On Sun, Oct 04, 2009 at 05:44:37PM -0600, Matt Ball wrote:

> > The question that a colleague and I have is there any cryptographic
> > purpose of computing the independent coefficients over the finite
> > field, Zp ?
> 
> Here is a concrete example of information leakage when not using Zp.
> 

When using a finite subset of a totally ordered coefficient field
(such as Q) whose "+" operator is order preserving (a < b => a + c < b + c
for all c), we always see some outputs leaking more information
than others. This covers any subsets of Z as Z is a subset of Q.

A finite subset of such a field always has a minimal element.

For example, if all the coefficients happen to be equal to the least
possible coefficient, the person with share "1" easily concludes that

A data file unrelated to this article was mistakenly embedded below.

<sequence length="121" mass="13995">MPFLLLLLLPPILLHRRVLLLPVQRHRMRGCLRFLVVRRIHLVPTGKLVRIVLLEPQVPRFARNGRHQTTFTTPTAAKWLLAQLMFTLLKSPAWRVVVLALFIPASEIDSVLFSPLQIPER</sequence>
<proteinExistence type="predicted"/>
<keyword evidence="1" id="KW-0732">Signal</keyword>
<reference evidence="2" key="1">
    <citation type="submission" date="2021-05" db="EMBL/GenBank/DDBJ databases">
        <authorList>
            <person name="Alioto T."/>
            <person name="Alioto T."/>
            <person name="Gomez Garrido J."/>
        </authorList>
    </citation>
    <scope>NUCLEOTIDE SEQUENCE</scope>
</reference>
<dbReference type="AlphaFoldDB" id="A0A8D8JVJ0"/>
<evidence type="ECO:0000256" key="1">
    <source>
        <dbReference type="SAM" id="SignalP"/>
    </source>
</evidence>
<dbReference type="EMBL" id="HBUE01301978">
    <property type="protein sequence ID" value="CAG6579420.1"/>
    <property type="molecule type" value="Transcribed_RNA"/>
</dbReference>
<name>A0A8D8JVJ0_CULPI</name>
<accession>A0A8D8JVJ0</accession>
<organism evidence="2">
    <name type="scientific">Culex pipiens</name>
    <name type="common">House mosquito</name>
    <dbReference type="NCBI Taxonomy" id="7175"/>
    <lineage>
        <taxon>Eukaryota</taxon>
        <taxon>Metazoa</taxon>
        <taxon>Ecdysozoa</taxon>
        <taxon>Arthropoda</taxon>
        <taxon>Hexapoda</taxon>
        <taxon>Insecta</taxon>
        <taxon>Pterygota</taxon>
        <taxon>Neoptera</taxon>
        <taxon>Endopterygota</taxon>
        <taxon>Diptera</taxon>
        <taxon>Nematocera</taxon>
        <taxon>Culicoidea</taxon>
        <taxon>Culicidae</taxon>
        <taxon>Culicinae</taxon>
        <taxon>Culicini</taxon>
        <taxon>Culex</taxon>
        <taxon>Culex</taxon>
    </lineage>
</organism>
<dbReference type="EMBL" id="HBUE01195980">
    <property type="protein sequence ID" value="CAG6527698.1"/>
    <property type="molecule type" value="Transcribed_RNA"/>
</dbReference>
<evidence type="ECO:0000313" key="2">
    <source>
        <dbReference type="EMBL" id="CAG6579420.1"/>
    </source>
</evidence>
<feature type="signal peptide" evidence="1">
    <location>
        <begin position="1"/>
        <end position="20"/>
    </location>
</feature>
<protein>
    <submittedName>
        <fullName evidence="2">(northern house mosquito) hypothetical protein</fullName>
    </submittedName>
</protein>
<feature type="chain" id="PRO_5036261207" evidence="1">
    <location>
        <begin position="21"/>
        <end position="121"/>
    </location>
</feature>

he has the least possible sum, and recovers the secret coefficients.

Using infinite subsets means unbounded storage requirements for the
coefficients, and necessarily a non-uniform distribution of coefficients,
with some polynomials more probable than others, so again data leakage.

Leaking no information is only possible in a finite field, of which the
Z_p are the "simplest", but (as pointed out upthread) Galois extensions
of Z_2 are typically more convenient computationally.

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